Senate Majority Leader Mitch McConnellAddison (Mitch) Mitchell McConnellFord's lawyer: Hearing doesn't appear to be designed for 'fair', 'respectful' treatment GOP opens door to holding Kavanaugh committee vote this week Press: Judge Kavanaugh must withdraw MORE (R-Ky.) has committed to giving a DACA bill a vote if Trump indicates he would be willing to sign the legislation. Trump reiterated his call for a "wall" on Wednesday, saying it "must be part of any DACA approval." 
 
Lawmakers, following Tuesday's White House meeting, have suggested the U.S.-Mexico border wall could be a fence and wouldn't need to cover the entire border. 
 
Meanwhile, Durbin, Sen. John CornynJohn CornynFord's lawyer: Hearing doesn't appear to be designed for 'fair', 'respectful' treatment GOP opens door to holding Kavanaugh committee vote this week GOP senator accuses Dems of ‘character assassination’ on Kavanaugh MORE (R-Texas) and Reps. Kevin McCarthyKevin Owen McCarthy13 states accepted Sessions invitation to meeting on social media bias: report This week: Kavanaugh nomination thrown into further chaos How the Trump tax law passed: Breaking the gridlock  MORE (R-Calif.) and Steny HoyerSteny Hamilton HoyerDemocrats opposed to Pelosi lack challenger to topple her Dems' confidence swells with midterms fast approaching Trump's Puerto Rico tweets spark backlash MORE (D-Md.) met on Wednesday to begin negotiating a timeline for DACA legislation.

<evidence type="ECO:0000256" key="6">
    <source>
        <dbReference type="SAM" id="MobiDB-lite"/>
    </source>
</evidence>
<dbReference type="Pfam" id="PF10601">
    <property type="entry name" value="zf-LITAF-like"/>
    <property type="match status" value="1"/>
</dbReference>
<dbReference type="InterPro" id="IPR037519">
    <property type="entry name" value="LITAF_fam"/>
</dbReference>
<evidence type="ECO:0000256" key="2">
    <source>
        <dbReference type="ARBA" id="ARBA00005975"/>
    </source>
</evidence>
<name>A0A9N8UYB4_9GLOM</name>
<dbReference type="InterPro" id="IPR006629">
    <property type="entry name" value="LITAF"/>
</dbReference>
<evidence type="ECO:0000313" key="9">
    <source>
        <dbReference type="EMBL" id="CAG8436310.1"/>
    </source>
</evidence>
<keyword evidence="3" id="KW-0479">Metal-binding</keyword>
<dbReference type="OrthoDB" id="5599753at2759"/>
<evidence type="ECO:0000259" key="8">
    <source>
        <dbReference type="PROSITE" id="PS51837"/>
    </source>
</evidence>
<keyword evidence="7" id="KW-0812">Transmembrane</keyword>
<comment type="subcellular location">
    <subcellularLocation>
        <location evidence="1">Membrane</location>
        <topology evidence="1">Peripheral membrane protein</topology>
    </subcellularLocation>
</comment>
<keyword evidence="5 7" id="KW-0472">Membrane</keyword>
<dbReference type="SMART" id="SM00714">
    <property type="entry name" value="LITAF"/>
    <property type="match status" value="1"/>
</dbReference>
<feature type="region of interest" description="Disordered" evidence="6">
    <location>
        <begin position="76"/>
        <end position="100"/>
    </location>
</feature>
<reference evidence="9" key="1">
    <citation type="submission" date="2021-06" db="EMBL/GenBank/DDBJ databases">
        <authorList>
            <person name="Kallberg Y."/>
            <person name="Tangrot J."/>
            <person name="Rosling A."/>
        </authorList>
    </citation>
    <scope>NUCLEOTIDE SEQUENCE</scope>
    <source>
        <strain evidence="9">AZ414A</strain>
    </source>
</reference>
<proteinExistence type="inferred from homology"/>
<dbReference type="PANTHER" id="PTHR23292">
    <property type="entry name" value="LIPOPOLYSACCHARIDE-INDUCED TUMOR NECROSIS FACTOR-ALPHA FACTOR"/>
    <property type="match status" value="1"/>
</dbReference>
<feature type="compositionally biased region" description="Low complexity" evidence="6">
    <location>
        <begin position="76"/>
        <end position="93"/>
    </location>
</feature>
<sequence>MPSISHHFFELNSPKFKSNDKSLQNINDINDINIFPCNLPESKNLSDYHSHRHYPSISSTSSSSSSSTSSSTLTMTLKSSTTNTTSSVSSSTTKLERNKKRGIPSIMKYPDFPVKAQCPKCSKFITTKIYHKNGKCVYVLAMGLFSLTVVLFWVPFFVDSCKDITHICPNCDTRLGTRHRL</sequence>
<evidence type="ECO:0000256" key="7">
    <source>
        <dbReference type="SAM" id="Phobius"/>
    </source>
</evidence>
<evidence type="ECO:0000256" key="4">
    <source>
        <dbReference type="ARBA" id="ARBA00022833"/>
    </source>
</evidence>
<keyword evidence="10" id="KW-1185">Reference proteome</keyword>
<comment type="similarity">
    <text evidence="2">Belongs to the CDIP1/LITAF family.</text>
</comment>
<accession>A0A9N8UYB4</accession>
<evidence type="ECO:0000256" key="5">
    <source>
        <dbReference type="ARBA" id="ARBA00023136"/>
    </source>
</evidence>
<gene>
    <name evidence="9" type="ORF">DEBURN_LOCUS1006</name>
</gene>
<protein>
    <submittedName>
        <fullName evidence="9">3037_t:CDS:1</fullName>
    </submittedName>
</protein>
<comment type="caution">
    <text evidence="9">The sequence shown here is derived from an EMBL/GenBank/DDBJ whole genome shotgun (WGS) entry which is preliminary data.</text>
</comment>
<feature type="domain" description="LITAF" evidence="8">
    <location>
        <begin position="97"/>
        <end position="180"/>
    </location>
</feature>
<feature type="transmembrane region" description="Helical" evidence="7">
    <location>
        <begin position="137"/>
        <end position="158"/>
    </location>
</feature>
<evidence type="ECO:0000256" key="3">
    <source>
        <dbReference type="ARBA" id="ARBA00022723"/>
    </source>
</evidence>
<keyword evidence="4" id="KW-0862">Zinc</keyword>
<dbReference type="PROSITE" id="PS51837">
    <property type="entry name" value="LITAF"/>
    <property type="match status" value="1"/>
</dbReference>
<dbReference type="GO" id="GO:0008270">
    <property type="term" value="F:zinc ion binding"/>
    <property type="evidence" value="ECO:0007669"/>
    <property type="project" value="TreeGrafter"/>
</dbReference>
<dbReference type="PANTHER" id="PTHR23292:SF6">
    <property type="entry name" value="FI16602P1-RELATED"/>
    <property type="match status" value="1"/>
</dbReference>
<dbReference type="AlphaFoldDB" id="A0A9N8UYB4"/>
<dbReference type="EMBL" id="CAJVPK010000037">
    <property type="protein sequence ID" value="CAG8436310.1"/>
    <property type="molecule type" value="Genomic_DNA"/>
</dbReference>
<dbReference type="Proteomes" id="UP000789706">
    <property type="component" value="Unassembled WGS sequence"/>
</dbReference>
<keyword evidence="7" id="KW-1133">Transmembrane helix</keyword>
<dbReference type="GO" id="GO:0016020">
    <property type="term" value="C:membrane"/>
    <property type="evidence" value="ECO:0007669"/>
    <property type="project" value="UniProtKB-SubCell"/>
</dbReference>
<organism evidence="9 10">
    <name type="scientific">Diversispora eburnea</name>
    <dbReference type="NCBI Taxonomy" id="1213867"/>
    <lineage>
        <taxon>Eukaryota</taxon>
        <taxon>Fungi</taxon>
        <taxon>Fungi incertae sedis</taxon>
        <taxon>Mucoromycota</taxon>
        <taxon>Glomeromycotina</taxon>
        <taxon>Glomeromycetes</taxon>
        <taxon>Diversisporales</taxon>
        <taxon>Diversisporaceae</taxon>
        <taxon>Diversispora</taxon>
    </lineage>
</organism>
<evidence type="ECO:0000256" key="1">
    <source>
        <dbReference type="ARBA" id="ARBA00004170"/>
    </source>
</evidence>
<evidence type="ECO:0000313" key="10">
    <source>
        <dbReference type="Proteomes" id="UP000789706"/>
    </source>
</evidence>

But both parties appear to be operating under different deadlines, with Republicans pointing to March as their cutoff date, but Democrats adamant they want a deal by next week's government funding deadline. 
 
Durbin noted that the four lawmakers agreed to have a staff meeting on Thursday "to discuss an agenda" but appeared skeptical that they would be able to come up with a deal by Jan. 19, the deadline to fund the government.
 
The Trump administration announced last year that it is ending the DACA program, which allows certain immigrants brought into the country as children to work and go to school. 
 
That decision gave Congress until March to codify the program, though a court threw a curveball into that timeline on Tuesday by ruling that the Trump administration has to keep DACA in place while litigation plays out.